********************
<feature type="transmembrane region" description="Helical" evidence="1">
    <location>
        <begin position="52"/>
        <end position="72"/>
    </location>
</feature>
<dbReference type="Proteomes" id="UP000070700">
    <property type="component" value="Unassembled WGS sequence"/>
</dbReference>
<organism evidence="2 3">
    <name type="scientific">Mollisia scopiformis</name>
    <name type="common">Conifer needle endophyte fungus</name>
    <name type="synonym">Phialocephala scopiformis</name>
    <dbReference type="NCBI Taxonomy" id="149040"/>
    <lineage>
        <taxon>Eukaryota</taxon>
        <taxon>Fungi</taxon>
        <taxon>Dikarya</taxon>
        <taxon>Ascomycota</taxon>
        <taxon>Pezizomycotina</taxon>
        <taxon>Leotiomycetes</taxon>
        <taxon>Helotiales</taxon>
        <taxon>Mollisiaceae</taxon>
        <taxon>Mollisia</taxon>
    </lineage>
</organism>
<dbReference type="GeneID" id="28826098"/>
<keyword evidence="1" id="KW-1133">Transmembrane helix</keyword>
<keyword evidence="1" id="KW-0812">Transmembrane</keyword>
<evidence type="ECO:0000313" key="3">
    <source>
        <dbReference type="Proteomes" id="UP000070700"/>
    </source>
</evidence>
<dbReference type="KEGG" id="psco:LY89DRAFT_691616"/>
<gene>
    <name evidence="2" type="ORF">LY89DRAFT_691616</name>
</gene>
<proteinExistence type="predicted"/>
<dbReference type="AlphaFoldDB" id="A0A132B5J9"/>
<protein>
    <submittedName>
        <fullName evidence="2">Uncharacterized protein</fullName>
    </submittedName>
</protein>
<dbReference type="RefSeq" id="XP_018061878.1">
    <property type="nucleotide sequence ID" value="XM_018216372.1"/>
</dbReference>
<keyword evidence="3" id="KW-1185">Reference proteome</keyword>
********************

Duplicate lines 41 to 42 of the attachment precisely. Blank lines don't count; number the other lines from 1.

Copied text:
<protein>
    <submittedName>